Sen. Richard Bryan (D–Nev.) has introduced legislation that would force automakers to raise the average fuel efficiency in their fleets from the current 27.5 miles per gallon to 34 mpg by 1996 and 40 mpg by 2001. But the current standards have already increased traffic deaths by forcing carmakers to build smaller, less safe vehicles. Competitive Enterprise Institute President Fred L. Smith estimates that in a 10-year period, fuel standards cause 35,000 to 67,000 additional traffic deaths nationally. Bryan's bill would more than double the number of fuel efficiency-related deaths.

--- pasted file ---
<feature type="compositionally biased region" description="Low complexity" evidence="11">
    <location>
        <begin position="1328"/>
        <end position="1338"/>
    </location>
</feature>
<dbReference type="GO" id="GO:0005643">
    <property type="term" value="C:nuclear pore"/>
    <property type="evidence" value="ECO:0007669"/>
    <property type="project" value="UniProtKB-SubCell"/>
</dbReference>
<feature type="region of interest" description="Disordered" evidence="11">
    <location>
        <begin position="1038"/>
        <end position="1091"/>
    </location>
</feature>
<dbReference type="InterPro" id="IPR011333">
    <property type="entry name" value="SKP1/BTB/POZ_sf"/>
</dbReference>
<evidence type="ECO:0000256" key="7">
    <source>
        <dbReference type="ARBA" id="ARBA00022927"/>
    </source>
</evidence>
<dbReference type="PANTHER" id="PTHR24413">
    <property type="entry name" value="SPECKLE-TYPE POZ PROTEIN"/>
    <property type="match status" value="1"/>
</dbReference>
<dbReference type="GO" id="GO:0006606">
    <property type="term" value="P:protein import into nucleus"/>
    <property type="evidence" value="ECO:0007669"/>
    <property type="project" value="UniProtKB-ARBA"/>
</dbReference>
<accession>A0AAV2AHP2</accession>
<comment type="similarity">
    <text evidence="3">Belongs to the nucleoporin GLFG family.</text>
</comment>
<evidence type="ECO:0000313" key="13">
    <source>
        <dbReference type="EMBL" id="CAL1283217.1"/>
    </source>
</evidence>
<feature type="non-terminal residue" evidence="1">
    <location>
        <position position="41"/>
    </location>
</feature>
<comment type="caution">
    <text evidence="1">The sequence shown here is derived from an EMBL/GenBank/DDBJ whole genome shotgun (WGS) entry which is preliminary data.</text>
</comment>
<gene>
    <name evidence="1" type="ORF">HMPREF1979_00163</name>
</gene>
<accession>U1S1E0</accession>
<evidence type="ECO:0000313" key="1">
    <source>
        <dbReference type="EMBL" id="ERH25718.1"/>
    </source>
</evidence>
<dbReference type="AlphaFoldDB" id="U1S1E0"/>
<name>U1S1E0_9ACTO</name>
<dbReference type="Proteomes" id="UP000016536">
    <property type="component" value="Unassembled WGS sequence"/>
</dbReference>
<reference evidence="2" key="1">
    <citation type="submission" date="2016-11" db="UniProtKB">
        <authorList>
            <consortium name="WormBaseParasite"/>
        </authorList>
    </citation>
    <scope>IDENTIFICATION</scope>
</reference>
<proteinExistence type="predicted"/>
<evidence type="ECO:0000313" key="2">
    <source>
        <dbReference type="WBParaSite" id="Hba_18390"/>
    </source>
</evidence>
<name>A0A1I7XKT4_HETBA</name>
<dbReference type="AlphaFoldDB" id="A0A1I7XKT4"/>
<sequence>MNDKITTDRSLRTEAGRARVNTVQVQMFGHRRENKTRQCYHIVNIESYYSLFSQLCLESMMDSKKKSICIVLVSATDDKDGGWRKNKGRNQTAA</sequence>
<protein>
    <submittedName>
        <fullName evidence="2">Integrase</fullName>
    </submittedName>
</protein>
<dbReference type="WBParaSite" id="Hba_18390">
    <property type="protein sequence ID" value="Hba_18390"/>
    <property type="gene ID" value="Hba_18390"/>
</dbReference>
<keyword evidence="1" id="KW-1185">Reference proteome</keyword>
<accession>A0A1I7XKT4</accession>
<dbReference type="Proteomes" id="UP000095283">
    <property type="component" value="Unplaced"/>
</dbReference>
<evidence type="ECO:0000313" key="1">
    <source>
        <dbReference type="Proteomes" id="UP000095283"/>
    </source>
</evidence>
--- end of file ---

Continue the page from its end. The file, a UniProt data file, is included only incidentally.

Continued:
The FBI Seized Heirlooms, Coins, and Cash From Hundreds of Safe Deposit Boxes in Beverly Hills, Despite Knowing 'Some' Belonged to 'Honest Citizens'
Victims of the FBI's constitutionally dubious raid say they've been told to come forward and identify themselves if they want their stuff back.
How pretextual traffic stops got the judicial stamp of approval.
Hernan Palma is suing after he says he was punched in the face and his family restrained by cops during a botched no-knock drug raid.
The new framework aims to keep everyone learning at the same level for as long as possible.